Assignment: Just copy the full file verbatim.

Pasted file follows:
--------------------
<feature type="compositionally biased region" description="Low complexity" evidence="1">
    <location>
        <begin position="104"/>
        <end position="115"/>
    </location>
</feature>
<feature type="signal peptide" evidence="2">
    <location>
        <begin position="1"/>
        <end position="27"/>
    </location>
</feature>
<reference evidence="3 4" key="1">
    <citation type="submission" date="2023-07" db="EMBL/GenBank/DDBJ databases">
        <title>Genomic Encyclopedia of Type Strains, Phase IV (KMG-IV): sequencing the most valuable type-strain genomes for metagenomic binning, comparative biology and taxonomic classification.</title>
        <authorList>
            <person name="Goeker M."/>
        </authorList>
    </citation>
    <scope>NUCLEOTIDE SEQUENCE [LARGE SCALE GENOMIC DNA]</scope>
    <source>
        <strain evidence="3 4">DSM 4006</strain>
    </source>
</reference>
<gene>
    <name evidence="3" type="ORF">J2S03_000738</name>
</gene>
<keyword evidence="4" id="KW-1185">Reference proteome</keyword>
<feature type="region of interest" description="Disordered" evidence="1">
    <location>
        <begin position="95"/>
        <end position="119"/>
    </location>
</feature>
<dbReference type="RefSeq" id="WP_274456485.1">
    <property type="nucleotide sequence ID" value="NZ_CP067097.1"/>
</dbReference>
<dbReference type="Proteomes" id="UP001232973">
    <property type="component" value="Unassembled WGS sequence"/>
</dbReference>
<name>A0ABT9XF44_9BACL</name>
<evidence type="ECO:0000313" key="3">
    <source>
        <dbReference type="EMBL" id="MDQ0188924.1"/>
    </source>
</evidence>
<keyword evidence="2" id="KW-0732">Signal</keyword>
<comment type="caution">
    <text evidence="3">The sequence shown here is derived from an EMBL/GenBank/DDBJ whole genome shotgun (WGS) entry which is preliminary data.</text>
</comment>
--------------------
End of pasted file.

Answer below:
<feature type="compositionally biased region" description="Low complexity" evidence="1">
    <location>
        <begin position="104"/>
        <end position="115"/>
    </location>
</feature>
<feature type="signal peptide" evidence="2">
    <location>
        <begin position="1"/>
        <end position="27"/>
    </location>
</feature>
<reference evidence="3 4" key="1">
    <citation type="submission" date="2023-07" db="EMBL/GenBank/DDBJ databases">
        <title>Genomic Encyclopedia of Type Strains, Phase IV (KMG-IV): sequencing the most valuable type-strain genomes for metagenomic binning, comparative biology and taxonomic classification.</title>
        <authorList>
            <person name="Goeker M."/>
        </authorList>
    </citation>
    <scope>NUCLEOTIDE SEQUENCE [LARGE SCALE GENOMIC DNA]</scope>
    <source>
        <strain evidence="3 4">DSM 4006</strain>
    </source>
</reference>
<gene>
    <name evidence="3" type="ORF">J2S03_000738</name>
</gene>
<keyword evidence="4" id="KW-1185">Reference proteome</keyword>
<feature type="region of interest" description="Disordered" evidence="1">
    <location>
        <begin position="95"/>
        <end position="119"/>
    </location>
</feature>
<dbReference type="RefSeq" id="WP_274456485.1">
    <property type="nucleotide sequence ID" value="NZ_CP067097.1"/>
</dbReference>
<dbReference type="Proteomes" id="UP001232973">
    <property type="component" value="Unassembled WGS sequence"/>
</dbReference>
<name>A0ABT9XF44_9BACL</name>
<evidence type="ECO:0000313" key="3">
    <source>
        <dbReference type="EMBL" id="MDQ0188924.1"/>
    </source>
</evidence>
<keyword evidence="2" id="KW-0732">Signal</keyword>
<comment type="caution">
    <text evidence="3">The sequence shown here is derived from an EMBL/GenBank/DDBJ whole genome shotgun (WGS) entry which is preliminary data.</text>
</comment>